City council flips its municipal lid over new Otter Lake legislation

Emergency meeting held over the province's “unprecedented” bit of “political theatre.”

click to enlarge City Hall, pictured in beast mode. - DANIELLE CAMERON
Danielle Cameron
City Hall, pictured in beast mode.

There was “shock and awe” at City Hall on Wednesday afternoon, as an emergency meeting of HRM Regional Council convened to condemn the provincial government’s swiftly-enacted controls over how Halifax runs the Otter Lake landfill.

On May 4, Timberlea-Prospect MLA Iain Rankin submitted a private member’s bill to maintain the Otter Lake landfill’s current allowable cell heights. Nine days later it had gone through three readings and now is all-but-approved save for Royal Assent.

The quick turnaround means the bill took most of city council by surprise, prompting Halifax Peninsula North councillor Jennifer Watts to call Wednesday’s emergency meeting to figure out who knew what and when.

“It seems to me some members of this committee, this council were well aware this was happening,” Lower Sackville councillor Steve Craig said. “How could we be in this position on an issue of such important to all of HRM...that we were not made aware of this?”

Back on the same day the bill was introduced at the Legislature, Iain Rankin sent a letter to the Otter Lake Community Monitoring Committee, which was also CC’d to councillors Reg Rankin (his father), Stephen Adams and Matt Whitman. 

“While CMC has communicated to the community that HRM does not intend to pursue vertical extension, or build new cells beyond the nine cells, it is my observation that past statements cannot always be relied upon,” Iain Rankin wrote. “I have attached the Bill I introduced today and ask for your support, as the Bill moves through the legislative process.”

Councillors Reg Rankin and Stephen Adams were also on hand at the May 10 Law Amendments Committee to present in support of the bill “as the municipal councillors representing the affected community."

Rankin the elder told council Wednesday that he attended the Law Amendments meeting as a representative of the Otter Lake Community Monitoring Committee—an arms-length group comprised of nine community members, the mayor, three councillors and two appointed members-at-large—and not as a city councillor.

Rankin the younger had also apparently informed the municipality (through interim CAO John Traves) and mayor Mike Savage about the bill earlier this month, but both men said they didn't expect it to move through the Legislature as fast as it did.

“Certainly it wouldn’t go that quickly in Ottawa,” said the mayor at Wednesday's meeting. “We need to be better informed on things like this.”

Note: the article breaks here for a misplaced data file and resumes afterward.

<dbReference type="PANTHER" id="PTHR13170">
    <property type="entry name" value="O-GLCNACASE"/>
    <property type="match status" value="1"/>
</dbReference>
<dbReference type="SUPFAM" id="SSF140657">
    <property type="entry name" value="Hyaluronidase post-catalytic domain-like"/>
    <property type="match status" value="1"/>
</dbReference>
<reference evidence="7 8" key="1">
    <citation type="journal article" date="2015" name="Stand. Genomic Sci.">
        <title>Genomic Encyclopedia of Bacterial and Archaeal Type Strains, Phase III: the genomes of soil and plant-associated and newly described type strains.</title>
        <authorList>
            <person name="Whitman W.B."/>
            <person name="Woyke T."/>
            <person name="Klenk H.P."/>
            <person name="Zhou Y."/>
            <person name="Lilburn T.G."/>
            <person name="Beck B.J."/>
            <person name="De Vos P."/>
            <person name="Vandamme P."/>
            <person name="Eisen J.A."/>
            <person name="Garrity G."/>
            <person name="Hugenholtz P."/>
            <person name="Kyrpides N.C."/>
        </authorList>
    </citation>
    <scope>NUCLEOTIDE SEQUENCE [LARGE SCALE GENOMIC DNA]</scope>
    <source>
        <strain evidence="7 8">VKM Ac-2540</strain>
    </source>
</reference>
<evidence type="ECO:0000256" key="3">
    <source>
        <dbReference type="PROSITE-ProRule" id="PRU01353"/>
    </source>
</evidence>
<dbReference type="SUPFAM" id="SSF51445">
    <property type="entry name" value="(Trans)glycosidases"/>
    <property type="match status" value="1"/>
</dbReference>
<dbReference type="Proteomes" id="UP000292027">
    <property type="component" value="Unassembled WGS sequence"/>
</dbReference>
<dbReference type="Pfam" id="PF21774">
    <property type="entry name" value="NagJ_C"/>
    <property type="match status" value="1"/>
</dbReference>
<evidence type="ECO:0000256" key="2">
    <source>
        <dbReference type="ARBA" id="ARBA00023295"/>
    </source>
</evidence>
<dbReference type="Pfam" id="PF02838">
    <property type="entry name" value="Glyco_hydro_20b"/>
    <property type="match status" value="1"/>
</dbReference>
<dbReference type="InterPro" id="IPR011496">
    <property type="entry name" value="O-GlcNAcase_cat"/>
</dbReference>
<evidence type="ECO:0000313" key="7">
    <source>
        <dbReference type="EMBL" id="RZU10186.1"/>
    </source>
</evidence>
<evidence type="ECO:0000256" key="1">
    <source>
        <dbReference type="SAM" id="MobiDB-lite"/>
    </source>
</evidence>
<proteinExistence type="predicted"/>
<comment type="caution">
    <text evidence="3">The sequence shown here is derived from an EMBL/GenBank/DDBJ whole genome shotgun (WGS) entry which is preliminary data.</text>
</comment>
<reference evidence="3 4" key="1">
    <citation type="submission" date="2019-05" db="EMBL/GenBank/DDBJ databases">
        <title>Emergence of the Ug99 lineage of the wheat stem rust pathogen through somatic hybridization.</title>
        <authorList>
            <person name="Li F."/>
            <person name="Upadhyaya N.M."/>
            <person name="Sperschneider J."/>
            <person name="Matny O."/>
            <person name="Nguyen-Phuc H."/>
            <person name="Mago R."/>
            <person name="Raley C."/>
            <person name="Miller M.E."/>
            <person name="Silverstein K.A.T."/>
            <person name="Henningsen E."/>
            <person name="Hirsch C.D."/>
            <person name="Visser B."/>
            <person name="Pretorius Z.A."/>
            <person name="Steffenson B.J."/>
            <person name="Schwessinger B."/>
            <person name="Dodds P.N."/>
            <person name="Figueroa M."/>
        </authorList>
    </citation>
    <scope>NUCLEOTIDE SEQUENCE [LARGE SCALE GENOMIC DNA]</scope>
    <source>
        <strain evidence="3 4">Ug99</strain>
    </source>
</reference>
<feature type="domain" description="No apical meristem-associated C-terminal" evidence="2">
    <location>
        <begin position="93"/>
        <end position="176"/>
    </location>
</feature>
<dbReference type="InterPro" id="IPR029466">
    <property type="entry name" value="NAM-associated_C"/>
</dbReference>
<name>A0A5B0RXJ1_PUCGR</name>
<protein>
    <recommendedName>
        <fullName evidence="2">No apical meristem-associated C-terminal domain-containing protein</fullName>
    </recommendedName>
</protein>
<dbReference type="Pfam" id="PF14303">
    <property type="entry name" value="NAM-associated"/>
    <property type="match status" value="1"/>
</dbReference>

So despite multiple councillors and officials knowing about the bill and its impacts on HRM, the information wasn't shared with the rest of council.

“I’m confused,” said Bedford-Wentworth councillor Tim Outhit. “I hear that staff were aware of this, four councillors were aware of this, the CAO and the mayor received a call from the MLA. I’m not sure we didn’t have an internal communications problem.”

For the most part Bill 176 solidifies into law what council already agreed to back in December when they voted not to vertically expand the landfill’s cells as part of a new longterm agreement with operator Mirror Nova Scotia.

But the new bill takes any future flexibility in that arrangement out of the hands of the municipality. Should the 140,000 50,000 tonnes of garbage annually hauled to Otter Lake increase—and it easily could if the cost to ship ICI waste outside the city goes above the landfill’s tipping fees—then Halifax will need to start planning for a new landfill in the next 18 years instead of the next 40. [Ken Donnelly helpfully points out the tonnage is now 50,000 annually without ICI waste, not the 140,000 it used to be, which is what I originally wrote. —JB]

That unanticipated $85-million cost comes as a result of the province reaching down to impose legislation on a single municipality, something Halifax South Downtown councillor Waye Mason called an unprecedented bit of "political theatre." He wasn’t alone in his fury. 

“Are the residents of HRM so special that we require greater regulation around solid waste than any other municipality in the province?” asked Jennifer Watts.

“Quite frankly, it is a very, very sad day, as it relates to the quote-unquote partnership we’re supposed to have with the province of Nova Scotia,” said Bill Karsten.

“If you ask me, this piece of legislation is overkill,” said David Hendsbee, himself a former MLA. “If you ask me, we were blindsided.”

Reg Rankin stood up for his son and downplayed the concerns of his fellow councillors by saying the province was doing what was best for the public by preserving the municipality’s current Otter Lake policies.

“Let resolutions now converge into law,” Rankin said. “They’re not saying anything more than the resolution, but they’re putting it in law.”

Council eventually passed a motion to send a strongly-worded letter to Nova Scotia's Liberal government on the lack of a consultation process, and the financial and solid waste policy implication of Bill 176.

The motion passed 15-2, with only Rankin and Adams voting against.

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